to being well versed, in all things.
There occurs to me now one last anecdote, a bit long; skip it if you wish, it has nothing to do with the story. … I put it in because it seems to me somehow pertinent - if not to plot or parable, at least to purpose. About a guy I met in the nuthouse, a Mr. Siggs, a nervous, quick-featured self-schooled hick…a reader of encyclopedias, a memorizer of Milton…Siggs was terribly paranoid in crowds, equally hung up in one-to-one situations, and seemed to enjoy no ease at all except by himself inside a book. ‘Took a job in a shack hid away outside Baker. A place a hundred miles from noplace. Nobody, nothing, far as I could see. Took along complete set of Great Books. See a thousand miles in any direction, like it was all mine. Yes, beautiful…couldn’t make it though. Committed myself after a month and a half. I am a loner, a born one. And someday I will make it - that shack, I mean. Yes. I will, you’ll see. But not like last time. Not to hide. No. Next time I try it will be first because I choose to, then because it is where I am most comfortable. A man has to know he had a choice before he can enjoy what he chose. I know now. That a human has to make it with other humans…before he can make it with himself.’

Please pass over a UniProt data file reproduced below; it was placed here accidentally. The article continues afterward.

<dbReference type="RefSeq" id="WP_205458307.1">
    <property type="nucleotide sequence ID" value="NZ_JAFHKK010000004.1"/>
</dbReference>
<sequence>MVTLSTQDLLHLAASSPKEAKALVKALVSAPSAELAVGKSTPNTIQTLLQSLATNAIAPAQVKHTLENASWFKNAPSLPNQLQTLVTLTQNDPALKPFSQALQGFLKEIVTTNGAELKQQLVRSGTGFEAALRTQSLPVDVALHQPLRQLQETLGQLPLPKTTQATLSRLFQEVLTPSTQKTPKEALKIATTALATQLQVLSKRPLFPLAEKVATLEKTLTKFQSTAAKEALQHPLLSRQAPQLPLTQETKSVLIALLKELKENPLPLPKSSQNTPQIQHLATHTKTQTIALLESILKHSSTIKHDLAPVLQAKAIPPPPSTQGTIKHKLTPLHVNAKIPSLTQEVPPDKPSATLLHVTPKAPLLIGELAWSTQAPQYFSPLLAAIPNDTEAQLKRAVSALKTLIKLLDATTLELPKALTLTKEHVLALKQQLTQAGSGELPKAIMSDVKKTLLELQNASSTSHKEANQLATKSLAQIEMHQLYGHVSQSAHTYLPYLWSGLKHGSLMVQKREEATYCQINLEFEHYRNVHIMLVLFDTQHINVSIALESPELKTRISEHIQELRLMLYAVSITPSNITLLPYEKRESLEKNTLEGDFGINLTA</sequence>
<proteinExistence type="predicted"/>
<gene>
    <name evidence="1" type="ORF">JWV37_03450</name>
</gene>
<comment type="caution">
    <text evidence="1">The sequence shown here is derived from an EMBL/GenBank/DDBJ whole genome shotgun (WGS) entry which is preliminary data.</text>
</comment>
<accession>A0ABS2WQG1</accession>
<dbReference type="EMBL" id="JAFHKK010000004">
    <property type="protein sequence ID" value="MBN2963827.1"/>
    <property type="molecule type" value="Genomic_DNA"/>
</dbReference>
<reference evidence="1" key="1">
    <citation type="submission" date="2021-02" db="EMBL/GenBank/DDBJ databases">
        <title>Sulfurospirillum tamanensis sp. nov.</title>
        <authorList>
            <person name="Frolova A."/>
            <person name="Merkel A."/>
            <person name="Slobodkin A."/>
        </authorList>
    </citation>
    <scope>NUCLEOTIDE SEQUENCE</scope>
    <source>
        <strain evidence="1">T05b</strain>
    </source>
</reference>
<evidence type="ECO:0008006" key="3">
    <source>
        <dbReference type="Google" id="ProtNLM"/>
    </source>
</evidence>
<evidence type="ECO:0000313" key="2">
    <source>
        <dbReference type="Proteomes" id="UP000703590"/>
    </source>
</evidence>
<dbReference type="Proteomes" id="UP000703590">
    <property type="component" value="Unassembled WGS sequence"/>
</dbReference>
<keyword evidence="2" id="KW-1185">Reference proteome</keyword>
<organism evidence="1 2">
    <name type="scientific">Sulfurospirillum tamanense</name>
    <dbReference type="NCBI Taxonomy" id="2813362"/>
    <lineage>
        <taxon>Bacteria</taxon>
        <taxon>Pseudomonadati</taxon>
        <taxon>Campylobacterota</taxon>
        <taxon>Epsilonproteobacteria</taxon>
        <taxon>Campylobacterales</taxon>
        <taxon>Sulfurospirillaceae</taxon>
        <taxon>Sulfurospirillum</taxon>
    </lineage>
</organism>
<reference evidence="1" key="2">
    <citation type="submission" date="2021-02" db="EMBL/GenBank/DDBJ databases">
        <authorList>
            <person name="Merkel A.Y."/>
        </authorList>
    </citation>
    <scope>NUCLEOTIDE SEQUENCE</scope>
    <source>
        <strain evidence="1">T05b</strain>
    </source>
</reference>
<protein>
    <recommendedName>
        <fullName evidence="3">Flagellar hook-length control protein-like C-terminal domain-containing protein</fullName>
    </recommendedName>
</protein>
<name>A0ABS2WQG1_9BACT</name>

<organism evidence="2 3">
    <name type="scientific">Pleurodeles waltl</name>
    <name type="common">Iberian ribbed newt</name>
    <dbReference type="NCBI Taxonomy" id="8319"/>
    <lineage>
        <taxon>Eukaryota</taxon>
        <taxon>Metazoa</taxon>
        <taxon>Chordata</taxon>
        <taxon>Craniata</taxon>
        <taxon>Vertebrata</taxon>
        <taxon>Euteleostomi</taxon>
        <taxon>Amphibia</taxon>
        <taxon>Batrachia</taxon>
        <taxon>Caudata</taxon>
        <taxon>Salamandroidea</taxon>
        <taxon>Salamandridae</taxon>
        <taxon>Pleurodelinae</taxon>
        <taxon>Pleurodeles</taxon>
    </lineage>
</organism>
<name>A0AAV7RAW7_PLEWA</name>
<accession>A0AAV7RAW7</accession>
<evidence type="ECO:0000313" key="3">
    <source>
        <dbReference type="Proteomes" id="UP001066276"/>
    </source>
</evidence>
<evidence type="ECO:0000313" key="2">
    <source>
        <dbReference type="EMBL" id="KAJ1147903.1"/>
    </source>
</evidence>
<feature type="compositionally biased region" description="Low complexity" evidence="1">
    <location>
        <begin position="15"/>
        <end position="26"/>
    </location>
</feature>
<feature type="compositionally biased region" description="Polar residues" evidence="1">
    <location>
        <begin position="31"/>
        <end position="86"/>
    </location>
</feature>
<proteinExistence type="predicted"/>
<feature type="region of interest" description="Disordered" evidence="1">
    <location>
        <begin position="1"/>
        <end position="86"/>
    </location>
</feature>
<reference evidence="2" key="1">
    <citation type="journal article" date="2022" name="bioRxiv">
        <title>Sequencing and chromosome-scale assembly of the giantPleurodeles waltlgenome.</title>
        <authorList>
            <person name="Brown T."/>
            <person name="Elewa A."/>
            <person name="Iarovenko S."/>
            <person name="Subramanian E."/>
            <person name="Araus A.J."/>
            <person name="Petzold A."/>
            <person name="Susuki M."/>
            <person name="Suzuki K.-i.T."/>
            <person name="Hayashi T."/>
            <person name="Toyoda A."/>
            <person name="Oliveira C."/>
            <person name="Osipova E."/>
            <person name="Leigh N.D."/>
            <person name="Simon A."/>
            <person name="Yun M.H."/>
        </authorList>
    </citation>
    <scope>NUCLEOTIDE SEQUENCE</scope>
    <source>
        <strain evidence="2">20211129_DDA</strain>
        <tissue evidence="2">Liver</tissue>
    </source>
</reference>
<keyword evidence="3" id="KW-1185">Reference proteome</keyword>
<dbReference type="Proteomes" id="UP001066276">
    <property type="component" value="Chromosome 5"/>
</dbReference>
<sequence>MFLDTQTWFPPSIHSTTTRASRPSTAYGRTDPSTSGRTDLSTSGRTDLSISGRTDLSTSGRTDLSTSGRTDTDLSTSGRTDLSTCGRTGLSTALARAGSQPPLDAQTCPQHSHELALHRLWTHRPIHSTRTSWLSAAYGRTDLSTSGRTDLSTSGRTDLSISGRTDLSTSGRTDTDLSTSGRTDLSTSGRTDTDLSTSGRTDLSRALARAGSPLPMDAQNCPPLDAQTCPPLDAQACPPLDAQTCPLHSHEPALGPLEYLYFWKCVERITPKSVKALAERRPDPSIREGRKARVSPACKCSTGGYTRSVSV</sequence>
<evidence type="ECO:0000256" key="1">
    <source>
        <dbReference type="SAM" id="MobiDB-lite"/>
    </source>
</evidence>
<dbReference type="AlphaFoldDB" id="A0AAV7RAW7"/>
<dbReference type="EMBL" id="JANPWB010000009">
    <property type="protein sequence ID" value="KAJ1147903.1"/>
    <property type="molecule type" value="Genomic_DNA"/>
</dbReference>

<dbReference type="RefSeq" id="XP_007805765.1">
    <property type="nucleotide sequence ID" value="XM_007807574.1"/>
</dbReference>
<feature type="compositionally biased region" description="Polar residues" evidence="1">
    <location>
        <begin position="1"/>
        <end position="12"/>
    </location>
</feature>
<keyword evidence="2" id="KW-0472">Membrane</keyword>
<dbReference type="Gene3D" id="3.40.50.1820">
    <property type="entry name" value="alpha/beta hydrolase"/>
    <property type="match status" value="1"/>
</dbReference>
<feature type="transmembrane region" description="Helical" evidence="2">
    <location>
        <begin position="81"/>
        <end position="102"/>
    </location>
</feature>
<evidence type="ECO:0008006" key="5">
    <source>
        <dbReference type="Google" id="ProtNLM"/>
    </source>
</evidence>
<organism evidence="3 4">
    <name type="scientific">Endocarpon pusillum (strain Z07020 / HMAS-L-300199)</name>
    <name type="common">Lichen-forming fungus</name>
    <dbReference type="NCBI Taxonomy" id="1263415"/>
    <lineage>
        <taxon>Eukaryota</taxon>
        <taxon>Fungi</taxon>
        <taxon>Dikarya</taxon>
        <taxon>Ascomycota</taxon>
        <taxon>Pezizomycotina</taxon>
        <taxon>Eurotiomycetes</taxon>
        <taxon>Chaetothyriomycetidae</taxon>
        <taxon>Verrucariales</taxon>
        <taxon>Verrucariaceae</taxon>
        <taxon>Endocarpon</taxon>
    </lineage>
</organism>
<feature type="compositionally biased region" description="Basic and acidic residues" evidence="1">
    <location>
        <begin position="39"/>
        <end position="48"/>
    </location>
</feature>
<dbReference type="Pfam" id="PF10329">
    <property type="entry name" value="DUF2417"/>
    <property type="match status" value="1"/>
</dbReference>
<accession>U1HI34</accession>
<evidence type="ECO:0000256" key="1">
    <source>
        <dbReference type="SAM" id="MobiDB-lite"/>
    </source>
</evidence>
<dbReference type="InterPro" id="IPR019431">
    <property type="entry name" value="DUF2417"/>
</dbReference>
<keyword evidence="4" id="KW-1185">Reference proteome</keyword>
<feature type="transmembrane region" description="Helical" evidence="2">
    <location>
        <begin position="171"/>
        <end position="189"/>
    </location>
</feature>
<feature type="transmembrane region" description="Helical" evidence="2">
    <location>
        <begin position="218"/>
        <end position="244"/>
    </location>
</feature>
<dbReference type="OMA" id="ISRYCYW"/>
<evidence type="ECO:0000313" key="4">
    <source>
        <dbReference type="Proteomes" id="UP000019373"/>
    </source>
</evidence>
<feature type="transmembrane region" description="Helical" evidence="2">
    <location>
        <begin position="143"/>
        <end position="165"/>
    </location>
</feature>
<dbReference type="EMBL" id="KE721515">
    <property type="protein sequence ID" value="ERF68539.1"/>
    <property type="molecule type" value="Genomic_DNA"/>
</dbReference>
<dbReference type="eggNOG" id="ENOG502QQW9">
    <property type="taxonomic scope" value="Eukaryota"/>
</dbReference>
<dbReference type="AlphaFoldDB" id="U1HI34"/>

I ran into Mr. Siggs again…we recalled our conversation and I asked how his plans had worked out. Perfectly - after some successful therapy he’d been discharged with honors over a year ago, had his outriding job, his Great Books, his shack…loved it. But didn’t he wonder if he was really choosing his shack or still just hiding in it? Nope. ‘After you get so you can make it with other people, and make it with yourself, there’s still work to be done; you still have the main party to deal with…’
‘What do you mean, Mr. Siggs? You mean deal with Nature? God?’
‘Yes, it could be. Nature or God. Or it could be time. Or Death. Or just the stars and the sage blossoms. Don’t know yet…I am fifty-three. Took fifty years, half a century, just to get to where I could deal with something my own size. Don’t expect me to work this other thing out overnight.’ The eyes closed and he seemed to sleep, a skinny back-country Buddha, on a hot rock miles from noplace. I walked on, trying to decide if he was saner or crazier than when I last saw him.
I decided he was."